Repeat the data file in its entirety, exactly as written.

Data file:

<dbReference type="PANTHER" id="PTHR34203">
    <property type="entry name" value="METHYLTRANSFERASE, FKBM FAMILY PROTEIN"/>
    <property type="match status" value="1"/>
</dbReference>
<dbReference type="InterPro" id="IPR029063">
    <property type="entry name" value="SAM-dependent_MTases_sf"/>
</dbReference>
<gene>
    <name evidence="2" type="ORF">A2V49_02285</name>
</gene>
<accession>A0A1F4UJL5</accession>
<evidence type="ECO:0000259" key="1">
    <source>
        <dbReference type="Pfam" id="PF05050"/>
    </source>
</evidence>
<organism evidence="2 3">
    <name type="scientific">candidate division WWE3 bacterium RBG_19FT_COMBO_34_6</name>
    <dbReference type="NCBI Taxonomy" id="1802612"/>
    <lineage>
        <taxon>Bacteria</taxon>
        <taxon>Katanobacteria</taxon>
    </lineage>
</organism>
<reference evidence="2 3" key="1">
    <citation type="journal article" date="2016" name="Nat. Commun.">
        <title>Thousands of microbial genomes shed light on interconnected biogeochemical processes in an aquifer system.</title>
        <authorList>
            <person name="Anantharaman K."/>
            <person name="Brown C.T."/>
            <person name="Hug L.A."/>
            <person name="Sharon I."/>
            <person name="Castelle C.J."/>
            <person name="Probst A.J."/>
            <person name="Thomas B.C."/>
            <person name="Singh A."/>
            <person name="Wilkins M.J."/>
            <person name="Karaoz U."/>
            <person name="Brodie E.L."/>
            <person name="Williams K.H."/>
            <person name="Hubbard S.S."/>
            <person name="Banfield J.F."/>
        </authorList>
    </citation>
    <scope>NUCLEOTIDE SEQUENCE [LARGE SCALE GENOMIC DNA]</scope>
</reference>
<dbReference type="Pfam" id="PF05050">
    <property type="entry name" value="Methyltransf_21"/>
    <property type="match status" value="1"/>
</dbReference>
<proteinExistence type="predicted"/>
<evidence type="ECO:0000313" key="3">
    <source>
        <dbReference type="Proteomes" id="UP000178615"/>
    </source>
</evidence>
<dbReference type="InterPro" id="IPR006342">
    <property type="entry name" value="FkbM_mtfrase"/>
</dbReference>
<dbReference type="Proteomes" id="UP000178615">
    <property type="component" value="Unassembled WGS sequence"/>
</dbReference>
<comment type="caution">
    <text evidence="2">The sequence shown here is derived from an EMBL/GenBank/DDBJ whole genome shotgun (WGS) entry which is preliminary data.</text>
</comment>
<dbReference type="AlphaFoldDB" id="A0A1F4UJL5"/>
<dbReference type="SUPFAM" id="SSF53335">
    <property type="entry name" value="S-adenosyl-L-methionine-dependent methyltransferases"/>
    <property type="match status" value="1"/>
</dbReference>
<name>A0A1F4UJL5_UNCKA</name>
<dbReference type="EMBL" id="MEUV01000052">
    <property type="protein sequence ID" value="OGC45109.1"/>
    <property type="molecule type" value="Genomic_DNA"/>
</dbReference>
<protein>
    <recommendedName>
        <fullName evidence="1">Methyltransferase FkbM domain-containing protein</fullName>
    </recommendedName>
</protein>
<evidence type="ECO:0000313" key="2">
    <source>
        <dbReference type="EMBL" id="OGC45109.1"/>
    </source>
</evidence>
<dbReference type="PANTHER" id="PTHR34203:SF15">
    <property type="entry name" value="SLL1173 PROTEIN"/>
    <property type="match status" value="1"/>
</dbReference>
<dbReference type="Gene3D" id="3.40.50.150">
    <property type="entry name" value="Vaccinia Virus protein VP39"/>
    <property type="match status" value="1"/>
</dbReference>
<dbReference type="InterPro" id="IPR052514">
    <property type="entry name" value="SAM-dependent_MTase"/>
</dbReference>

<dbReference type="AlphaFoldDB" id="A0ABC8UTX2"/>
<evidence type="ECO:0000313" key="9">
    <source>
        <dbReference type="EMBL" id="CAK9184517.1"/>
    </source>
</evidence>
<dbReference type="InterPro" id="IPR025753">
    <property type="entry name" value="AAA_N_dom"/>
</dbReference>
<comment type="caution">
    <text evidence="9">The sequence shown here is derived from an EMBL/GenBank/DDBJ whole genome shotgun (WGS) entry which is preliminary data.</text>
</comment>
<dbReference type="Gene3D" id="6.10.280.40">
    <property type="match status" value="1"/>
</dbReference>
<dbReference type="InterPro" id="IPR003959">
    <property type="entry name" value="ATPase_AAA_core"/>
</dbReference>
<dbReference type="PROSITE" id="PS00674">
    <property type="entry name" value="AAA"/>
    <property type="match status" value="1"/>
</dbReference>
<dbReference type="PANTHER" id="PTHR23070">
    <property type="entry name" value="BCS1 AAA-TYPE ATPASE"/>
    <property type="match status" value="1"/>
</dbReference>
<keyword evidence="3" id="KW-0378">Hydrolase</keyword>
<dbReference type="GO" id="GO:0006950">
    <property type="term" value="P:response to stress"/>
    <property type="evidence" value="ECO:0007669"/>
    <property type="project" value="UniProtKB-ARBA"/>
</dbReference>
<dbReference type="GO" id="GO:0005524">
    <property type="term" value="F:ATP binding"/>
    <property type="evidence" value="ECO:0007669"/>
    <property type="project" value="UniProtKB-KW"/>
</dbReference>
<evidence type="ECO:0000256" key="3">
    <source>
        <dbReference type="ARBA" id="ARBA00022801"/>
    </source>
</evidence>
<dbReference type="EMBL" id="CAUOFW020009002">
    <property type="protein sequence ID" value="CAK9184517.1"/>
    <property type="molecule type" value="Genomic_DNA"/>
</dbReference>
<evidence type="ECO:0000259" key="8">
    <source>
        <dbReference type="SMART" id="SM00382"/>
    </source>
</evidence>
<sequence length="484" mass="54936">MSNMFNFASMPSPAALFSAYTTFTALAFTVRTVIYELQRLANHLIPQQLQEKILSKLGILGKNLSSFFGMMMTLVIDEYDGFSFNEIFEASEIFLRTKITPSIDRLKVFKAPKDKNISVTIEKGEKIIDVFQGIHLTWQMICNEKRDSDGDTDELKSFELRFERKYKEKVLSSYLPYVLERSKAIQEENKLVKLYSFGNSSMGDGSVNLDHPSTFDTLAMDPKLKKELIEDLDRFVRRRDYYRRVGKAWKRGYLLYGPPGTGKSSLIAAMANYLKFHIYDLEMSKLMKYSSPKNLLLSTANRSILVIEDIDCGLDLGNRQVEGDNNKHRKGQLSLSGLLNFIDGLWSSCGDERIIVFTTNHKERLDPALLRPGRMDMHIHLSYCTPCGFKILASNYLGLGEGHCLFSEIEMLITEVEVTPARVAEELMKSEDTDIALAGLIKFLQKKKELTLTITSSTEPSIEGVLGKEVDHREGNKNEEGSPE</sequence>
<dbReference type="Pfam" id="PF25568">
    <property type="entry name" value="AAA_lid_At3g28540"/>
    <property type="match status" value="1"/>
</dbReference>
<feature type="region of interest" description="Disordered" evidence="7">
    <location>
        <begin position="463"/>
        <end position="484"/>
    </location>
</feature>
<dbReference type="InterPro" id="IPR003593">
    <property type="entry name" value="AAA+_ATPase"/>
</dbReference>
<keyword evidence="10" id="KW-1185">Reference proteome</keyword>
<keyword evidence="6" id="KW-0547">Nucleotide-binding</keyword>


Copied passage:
<dbReference type="PANTHER" id="PTHR34203">
    <property type="entry name" value="METHYLTRANSFERASE, FKBM FAMILY PROTEIN"/>
    <property type="match status" value="1"/>
</dbReference>
<dbReference type="InterPro" id="IPR029063">
    <property type="entry name" value="SAM-dependent_MTases_sf"/>
</dbReference>
<gene>
    <name evidence="2" type="ORF">A2V49_02285</name>
</gene>
<accession>A0A1F4UJL5</accession>
<evidence type="ECO:0000259" key="1">
    <source>
        <dbReference type="Pfam" id="PF05050"/>
    </source>
</evidence>
<organism evidence="2 3">
    <name type="scientific">candidate division WWE3 bacterium RBG_19FT_COMBO_34_6</name>
    <dbReference type="NCBI Taxonomy" id="1802612"/>
    <lineage>
        <taxon>Bacteria</taxon>
        <taxon>Katanobacteria</taxon>
    </lineage>
</organism>
<reference evidence="2 3" key="1">
    <citation type="journal article" date="2016" name="Nat. Commun.">
        <title>Thousands of microbial genomes shed light on interconnected biogeochemical processes in an aquifer system.</title>
        <authorList>
            <person name="Anantharaman K."/>
            <person name="Brown C.T."/>
            <person name="Hug L.A."/>
            <person name="Sharon I."/>
            <person name="Castelle C.J."/>
            <person name="Probst A.J."/>
            <person name="Thomas B.C."/>
            <person name="Singh A."/>
            <person name="Wilkins M.J."/>
            <person name="Karaoz U."/>
            <person name="Brodie E.L."/>
            <person name="Williams K.H."/>
            <person name="Hubbard S.S."/>
            <person name="Banfield J.F."/>
        </authorList>
    </citation>
    <scope>NUCLEOTIDE SEQUENCE [LARGE SCALE GENOMIC DNA]</scope>
</reference>
<dbReference type="Pfam" id="PF05050">
    <property type="entry name" value="Methyltransf_21"/>
    <property type="match status" value="1"/>
</dbReference>
<proteinExistence type="predicted"/>
<evidence type="ECO:0000313" key="3">
    <source>
        <dbReference type="Proteomes" id="UP000178615"/>
    </source>
</evidence>
<dbReference type="InterPro" id="IPR006342">
    <property type="entry name" value="FkbM_mtfrase"/>
</dbReference>
<dbReference type="Proteomes" id="UP000178615">
    <property type="component" value="Unassembled WGS sequence"/>
</dbReference>
<comment type="caution">
    <text evidence="2">The sequence shown here is derived from an EMBL/GenBank/DDBJ whole genome shotgun (WGS) entry which is preliminary data.</text>
</comment>
<dbReference type="AlphaFoldDB" id="A0A1F4UJL5"/>
<dbReference type="SUPFAM" id="SSF53335">
    <property type="entry name" value="S-adenosyl-L-methionine-dependent methyltransferases"/>
    <property type="match status" value="1"/>
</dbReference>
<name>A0A1F4UJL5_UNCKA</name>
<dbReference type="EMBL" id="MEUV01000052">
    <property type="protein sequence ID" value="OGC45109.1"/>
    <property type="molecule type" value="Genomic_DNA"/>
</dbReference>
<protein>
    <recommendedName>
        <fullName evidence="1">Methyltransferase FkbM domain-containing protein</fullName>
    </recommendedName>
</protein>
<evidence type="ECO:0000313" key="2">
    <source>
        <dbReference type="EMBL" id="OGC45109.1"/>
    </source>
</evidence>
<dbReference type="PANTHER" id="PTHR34203:SF15">
    <property type="entry name" value="SLL1173 PROTEIN"/>
    <property type="match status" value="1"/>
</dbReference>
<dbReference type="Gene3D" id="3.40.50.150">
    <property type="entry name" value="Vaccinia Virus protein VP39"/>
    <property type="match status" value="1"/>
</dbReference>
<dbReference type="InterPro" id="IPR052514">
    <property type="entry name" value="SAM-dependent_MTase"/>
</dbReference>

<dbReference type="AlphaFoldDB" id="A0ABC8UTX2"/>
<evidence type="ECO:0000313" key="9">
    <source>
        <dbReference type="EMBL" id="CAK9184517.1"/>
    </source>
</evidence>
<dbReference type="InterPro" id="IPR025753">
    <property type="entry name" value="AAA_N_dom"/>
</dbReference>
<comment type="caution">
    <text evidence="9">The sequence shown here is derived from an EMBL/GenBank/DDBJ whole genome shotgun (WGS) entry which is preliminary data.</text>
</comment>
<dbReference type="Gene3D" id="6.10.280.40">
    <property type="match status" value="1"/>
</dbReference>
<dbReference type="InterPro" id="IPR003959">
    <property type="entry name" value="ATPase_AAA_core"/>
</dbReference>
<dbReference type="PROSITE" id="PS00674">
    <property type="entry name" value="AAA"/>
    <property type="match status" value="1"/>
</dbReference>
<dbReference type="PANTHER" id="PTHR23070">
    <property type="entry name" value="BCS1 AAA-TYPE ATPASE"/>
    <property type="match status" value="1"/>
</dbReference>
<keyword evidence="3" id="KW-0378">Hydrolase</keyword>
<dbReference type="GO" id="GO:0006950">
    <property type="term" value="P:response to stress"/>
    <property type="evidence" value="ECO:0007669"/>
    <property type="project" value="UniProtKB-ARBA"/>
</dbReference>
<dbReference type="GO" id="GO:0005524">
    <property type="term" value="F:ATP binding"/>
    <property type="evidence" value="ECO:0007669"/>
    <property type="project" value="UniProtKB-KW"/>
</dbReference>
<evidence type="ECO:0000256" key="3">
    <source>
        <dbReference type="ARBA" id="ARBA00022801"/>
    </source>
</evidence>
<dbReference type="EMBL" id="CAUOFW020009002">
    <property type="protein sequence ID" value="CAK9184517.1"/>
    <property type="molecule type" value="Genomic_DNA"/>
</dbReference>
<evidence type="ECO:0000259" key="8">
    <source>
        <dbReference type="SMART" id="SM00382"/>
    </source>
</evidence>
<sequence length="484" mass="54936">MSNMFNFASMPSPAALFSAYTTFTALAFTVRTVIYELQRLANHLIPQQLQEKILSKLGILGKNLSSFFGMMMTLVIDEYDGFSFNEIFEASEIFLRTKITPSIDRLKVFKAPKDKNISVTIEKGEKIIDVFQGIHLTWQMICNEKRDSDGDTDELKSFELRFERKYKEKVLSSYLPYVLERSKAIQEENKLVKLYSFGNSSMGDGSVNLDHPSTFDTLAMDPKLKKELIEDLDRFVRRRDYYRRVGKAWKRGYLLYGPPGTGKSSLIAAMANYLKFHIYDLEMSKLMKYSSPKNLLLSTANRSILVIEDIDCGLDLGNRQVEGDNNKHRKGQLSLSGLLNFIDGLWSSCGDERIIVFTTNHKERLDPALLRPGRMDMHIHLSYCTPCGFKILASNYLGLGEGHCLFSEIEMLITEVEVTPARVAEELMKSEDTDIALAGLIKFLQKKKELTLTITSSTEPSIEGVLGKEVDHREGNKNEEGSPE</sequence>
<dbReference type="Pfam" id="PF25568">
    <property type="entry name" value="AAA_lid_At3g28540"/>
    <property type="match status" value="1"/>
</dbReference>
<feature type="region of interest" description="Disordered" evidence="7">
    <location>
        <begin position="463"/>
        <end position="484"/>
    </location>
</feature>
<dbReference type="InterPro" id="IPR003593">
    <property type="entry name" value="AAA+_ATPase"/>
</dbReference>
<keyword evidence="10" id="KW-1185">Reference proteome</keyword>
<keyword evidence="6" id="KW-0547">Nucleotide-binding</keyword>